"Voluntary Commitments" and "Action Networks": Part of a New Architecture for a New World
Posted July 23, 2013
The United Nations has just released a promising progress report on the hundreds of “voluntary commitments” made at the Rio+20 Conference last year. Rather than relying solely on negotiated outcomes, Rio+20 broke new ground for a different approach to taking action at UN conferences with hundreds of new initiatives voluntarily made by a wide range of actors – including governments at all levels, the private sector, and civil society.
UN Secretary-General Ban Ki-Moon perhaps put it best,
“If the outcome document is the foundation for the next stage of our journey to sustainable development, the commitments are the bricks and cement. They will be a concrete and lasting legacy of Rio+20. They will help us to implement our vision in all regions.”
This UN report is a critical first step in creating a structure to follow up on these commitments – part of the “new architecture for a new world” that Hilary Clinton called for in her farewell speech as Secretary of State.
"We do need a new architecture for this new world; more Frank Gehry than formal Greek." - Hilary Clinton (Photo Credit: Paolo Margari/Flickr)
This new UN report highlights that the initial 730 voluntary commitments from Rio+20 have now blossomed into 1,382 with a total worth over $637 billion. The scale of these commitments is not inconsequential. The UN report states that the monetary value of these commitments now amount to nearly 1% of yearly global GDP in total. We are encouraged at the report’s findings that there has been significant progress made in implementing these commitments. For example, it notes that the recently released progress report by the SLoCaT network reported that eight multilateral development banks are taking action and are on track to fulfill their game-changing $175 billion commitment to sustainable transport from Rio+20.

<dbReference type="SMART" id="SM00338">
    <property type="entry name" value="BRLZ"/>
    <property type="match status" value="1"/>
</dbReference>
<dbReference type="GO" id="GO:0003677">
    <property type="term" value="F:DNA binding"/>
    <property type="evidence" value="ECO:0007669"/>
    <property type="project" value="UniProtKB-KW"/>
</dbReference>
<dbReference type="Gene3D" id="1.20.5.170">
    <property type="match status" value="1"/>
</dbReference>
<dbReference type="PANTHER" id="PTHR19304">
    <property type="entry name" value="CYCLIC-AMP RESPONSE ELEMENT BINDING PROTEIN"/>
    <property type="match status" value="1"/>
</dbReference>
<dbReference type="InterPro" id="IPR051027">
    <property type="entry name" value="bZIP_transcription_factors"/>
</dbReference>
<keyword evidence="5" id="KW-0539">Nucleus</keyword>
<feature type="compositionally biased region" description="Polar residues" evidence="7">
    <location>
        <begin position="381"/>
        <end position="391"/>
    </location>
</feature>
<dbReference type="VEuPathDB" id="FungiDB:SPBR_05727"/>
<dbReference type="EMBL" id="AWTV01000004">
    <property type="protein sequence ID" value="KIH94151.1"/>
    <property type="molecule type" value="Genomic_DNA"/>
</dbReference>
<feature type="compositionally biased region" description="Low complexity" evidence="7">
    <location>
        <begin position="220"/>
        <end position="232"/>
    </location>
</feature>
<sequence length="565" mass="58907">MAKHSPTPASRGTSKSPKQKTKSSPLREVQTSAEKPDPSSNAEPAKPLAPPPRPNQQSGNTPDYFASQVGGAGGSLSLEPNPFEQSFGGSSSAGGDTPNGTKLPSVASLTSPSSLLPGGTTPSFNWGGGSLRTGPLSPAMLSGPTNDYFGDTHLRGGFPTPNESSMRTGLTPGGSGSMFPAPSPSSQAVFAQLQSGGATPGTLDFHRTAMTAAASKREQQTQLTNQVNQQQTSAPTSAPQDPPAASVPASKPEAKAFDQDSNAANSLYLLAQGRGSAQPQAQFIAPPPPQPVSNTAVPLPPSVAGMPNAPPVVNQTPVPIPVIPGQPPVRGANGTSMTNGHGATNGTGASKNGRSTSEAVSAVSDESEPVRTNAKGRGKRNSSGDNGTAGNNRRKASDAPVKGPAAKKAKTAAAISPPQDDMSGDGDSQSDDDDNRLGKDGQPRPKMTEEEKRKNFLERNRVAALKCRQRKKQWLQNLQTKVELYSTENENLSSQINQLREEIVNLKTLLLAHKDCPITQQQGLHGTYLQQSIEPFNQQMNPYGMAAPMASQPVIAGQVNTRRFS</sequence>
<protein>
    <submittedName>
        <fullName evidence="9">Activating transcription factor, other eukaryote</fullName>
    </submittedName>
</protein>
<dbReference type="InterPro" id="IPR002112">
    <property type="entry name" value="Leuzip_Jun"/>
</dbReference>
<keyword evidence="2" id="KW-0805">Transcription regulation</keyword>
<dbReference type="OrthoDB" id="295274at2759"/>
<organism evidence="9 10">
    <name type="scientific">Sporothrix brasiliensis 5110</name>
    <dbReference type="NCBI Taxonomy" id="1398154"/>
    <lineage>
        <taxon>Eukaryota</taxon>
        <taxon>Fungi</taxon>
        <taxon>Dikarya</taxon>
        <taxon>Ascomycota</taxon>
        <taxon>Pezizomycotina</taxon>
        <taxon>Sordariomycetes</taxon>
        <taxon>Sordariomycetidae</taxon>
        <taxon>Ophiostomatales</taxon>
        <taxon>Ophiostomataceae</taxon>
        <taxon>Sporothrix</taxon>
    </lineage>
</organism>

The report also outlines a new concept: Sustainable Development Action Networks,” which are action-oriented clusters that bring together stakeholders around specific thematic areas in an effort to drive actions and commitments and to promote partnerships.” There are now seven action networks, including the UN Global Compact, Sustainable Energy for All, Every Woman Every Child and Sustainable Transport networks.
One of the key themes of the report is ensuring sufficient “follow up” of these commitments. The report stresses the need for commitments to be “SMART” (Specific, Measureable, Attainable, Resource-based, and Time-bound) at the outset. The report shows that 716 of the 1,382 total commitments (52%) have deliverables targeted at 2015 or earlier, reflecting a strong focus on achieving the Millennium Development Goals. An additional 222 commitments (16%) have deliverables targeted at 2022 or earlier – ten years beyond Rio+20.
The report also briefly discusses accountability for these commitments and describes it as “an integral part of ensuring long-term value to all stakeholders.” It outlines their vision for an effective accountability framework, centered around three pillars:
- A regular report from the UN secretariat which takes input from all of the “Action Networks”
- Ongoing follow up of the commitments through a consolidated and public platform maintained by the UN
- Third party independent reviews of these commitments, which is where the work of NRDC and our Cloud of Commitments initiative will play an important role.
We agree with the UN report’s view that this wide variety of commitments – which we refer to as PINCs (Partnerships, Initiatives, Networks, Clubs and Coalitions) – should be seen as the critical “means of implementation” for globally-negotiated goals.
How to integrate these commitments into the two major UN processes culminating in 2015 the agreement of a new climate change treaty and the Sustainable Development Goals will be the one of the main focuses of a high-level conference we are co-organizing at Yale in November 2013 entitled “Rio+20 to 2015: A New Architecture for a Sustainable New World.”
Please visit the Cloud of Commitments website and like us on Facebook to follow our advocacy for action and accountability at Rio+20 and beyond.